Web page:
While a good pre-emergent program will keep most annual weeds out of your lawn, perennial broadleaf weeds like dandelions, white clover and buttonweed will be unaffected and will need to be removed using a selective post-emergent herbicide.
Post-emergent herbicides come in a variety of forms. Weed and feed type products are the worst choice, because:
- The timing for fertilization and weed control is never the same.
- It must be applied to the entire lawn whether there’s weeds or not to avoid differences in color caused by some areas being fertilized and some not
- The granules have to stick to the weed making them ineffective.
For these reasons we will skip over weed and feed products and talk about standalone liquid and granular herbicides. Most contain the same active ingredients:
- 3-way herbicides contain 2,4D, mecoprop and dicamba. These herbicides will control a very large number of broadleaf weeds like dandelions and clover. They are cheap and very effective, making them an excellent first choice when dealing with broadleaf weeds. Examples are Ortho Weed-B-Gon and Trimec.
- Triclopyr based herbicides provide superior control for “woody” and other difficult broadleaf weeds like chickweed, oxalis, virginia buttonweed , ground ivy, thistles and wild violets. Examples are Ortho Weed-B-Gon Chickweed, Clover and Oxalis and Turflon Ester.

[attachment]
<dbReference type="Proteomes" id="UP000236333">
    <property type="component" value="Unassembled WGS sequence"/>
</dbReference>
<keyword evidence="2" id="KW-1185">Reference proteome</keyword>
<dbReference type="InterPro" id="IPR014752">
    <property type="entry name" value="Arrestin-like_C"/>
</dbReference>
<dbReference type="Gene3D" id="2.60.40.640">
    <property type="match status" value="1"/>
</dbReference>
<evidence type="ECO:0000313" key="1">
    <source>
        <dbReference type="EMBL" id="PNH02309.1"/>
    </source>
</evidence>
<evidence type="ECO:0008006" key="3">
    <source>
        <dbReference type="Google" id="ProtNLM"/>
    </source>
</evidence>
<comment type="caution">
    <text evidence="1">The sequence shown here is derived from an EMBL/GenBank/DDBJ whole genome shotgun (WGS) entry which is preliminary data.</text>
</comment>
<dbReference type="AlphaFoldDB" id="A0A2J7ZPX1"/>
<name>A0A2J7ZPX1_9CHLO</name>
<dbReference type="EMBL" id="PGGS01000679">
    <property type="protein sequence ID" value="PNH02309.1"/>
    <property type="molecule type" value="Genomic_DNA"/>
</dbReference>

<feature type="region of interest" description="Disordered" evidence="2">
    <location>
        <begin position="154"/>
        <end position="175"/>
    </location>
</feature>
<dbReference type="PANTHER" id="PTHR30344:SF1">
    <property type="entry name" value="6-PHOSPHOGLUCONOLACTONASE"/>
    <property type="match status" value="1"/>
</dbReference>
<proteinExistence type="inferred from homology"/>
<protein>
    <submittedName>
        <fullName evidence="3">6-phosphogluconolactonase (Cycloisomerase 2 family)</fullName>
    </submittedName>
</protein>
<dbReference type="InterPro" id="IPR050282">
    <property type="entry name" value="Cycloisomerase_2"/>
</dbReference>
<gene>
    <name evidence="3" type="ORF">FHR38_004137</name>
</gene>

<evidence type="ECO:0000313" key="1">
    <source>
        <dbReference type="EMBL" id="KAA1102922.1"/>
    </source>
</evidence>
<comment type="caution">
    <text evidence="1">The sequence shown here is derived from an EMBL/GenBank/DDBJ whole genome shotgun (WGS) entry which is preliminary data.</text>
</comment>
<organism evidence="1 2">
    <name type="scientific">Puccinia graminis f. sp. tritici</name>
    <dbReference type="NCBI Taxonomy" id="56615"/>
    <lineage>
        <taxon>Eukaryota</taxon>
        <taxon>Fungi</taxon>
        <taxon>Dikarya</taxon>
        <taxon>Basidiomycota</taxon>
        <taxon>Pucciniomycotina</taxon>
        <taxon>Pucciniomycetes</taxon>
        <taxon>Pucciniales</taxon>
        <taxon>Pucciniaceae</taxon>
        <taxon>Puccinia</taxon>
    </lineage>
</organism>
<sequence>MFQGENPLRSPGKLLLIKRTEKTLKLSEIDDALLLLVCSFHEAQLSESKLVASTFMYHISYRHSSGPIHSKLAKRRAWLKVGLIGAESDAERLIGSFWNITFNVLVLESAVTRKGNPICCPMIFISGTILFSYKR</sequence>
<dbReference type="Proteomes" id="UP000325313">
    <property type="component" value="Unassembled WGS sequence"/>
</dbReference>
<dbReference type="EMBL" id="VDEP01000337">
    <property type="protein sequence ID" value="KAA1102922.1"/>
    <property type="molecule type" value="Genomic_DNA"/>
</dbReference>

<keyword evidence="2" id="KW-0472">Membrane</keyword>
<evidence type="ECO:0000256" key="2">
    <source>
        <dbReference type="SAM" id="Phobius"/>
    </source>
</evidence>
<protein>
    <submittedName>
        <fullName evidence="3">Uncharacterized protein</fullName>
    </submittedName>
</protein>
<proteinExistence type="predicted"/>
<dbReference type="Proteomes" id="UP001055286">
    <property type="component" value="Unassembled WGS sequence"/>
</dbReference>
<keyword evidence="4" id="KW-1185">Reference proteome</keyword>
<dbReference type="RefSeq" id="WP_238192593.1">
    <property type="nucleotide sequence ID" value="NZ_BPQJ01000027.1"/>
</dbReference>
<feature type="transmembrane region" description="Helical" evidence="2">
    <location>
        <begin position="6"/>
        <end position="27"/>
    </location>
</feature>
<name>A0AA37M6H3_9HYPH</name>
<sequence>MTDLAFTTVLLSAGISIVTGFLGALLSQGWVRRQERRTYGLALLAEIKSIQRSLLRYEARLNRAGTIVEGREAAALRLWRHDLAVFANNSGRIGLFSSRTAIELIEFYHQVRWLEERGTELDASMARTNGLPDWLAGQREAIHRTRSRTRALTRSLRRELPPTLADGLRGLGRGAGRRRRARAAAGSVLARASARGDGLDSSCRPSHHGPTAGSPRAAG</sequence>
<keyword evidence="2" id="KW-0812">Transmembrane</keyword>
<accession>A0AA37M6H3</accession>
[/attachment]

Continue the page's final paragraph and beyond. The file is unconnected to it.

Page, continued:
When spraying broadleaf herbicides, the following rules should be observed:
- Always read the label and follow all instructions exactly to avoid damage to your lawn.
- If you only have a few weeds in your lawn simply spot spray rather than applying to the entire lawn.
- Apply just enough to wet the leaf.
- Do not apply to lawns which are stressed, damage may occur.
- Do not apply to new turfgrass seedlings until after the grass has been mowed at least three times.
Herbicides are most effective when weed are actively growing – a dormant weed will not absorb the herbicide. A dose of fertilizer followed by a few days of watering can help bring the weed out of dormancy, at which point it can be sprayed. Adjuvants such as an non-ionic surfactant greatly increase the effectiveness of your herbicide application by breaking water surface tension and helping the spray droplets stick to the leaf instead of beading up and rolling off. Even under ideal conditions, repeat applications every 10 days may be needed for some stubborn weeds like ground ivy.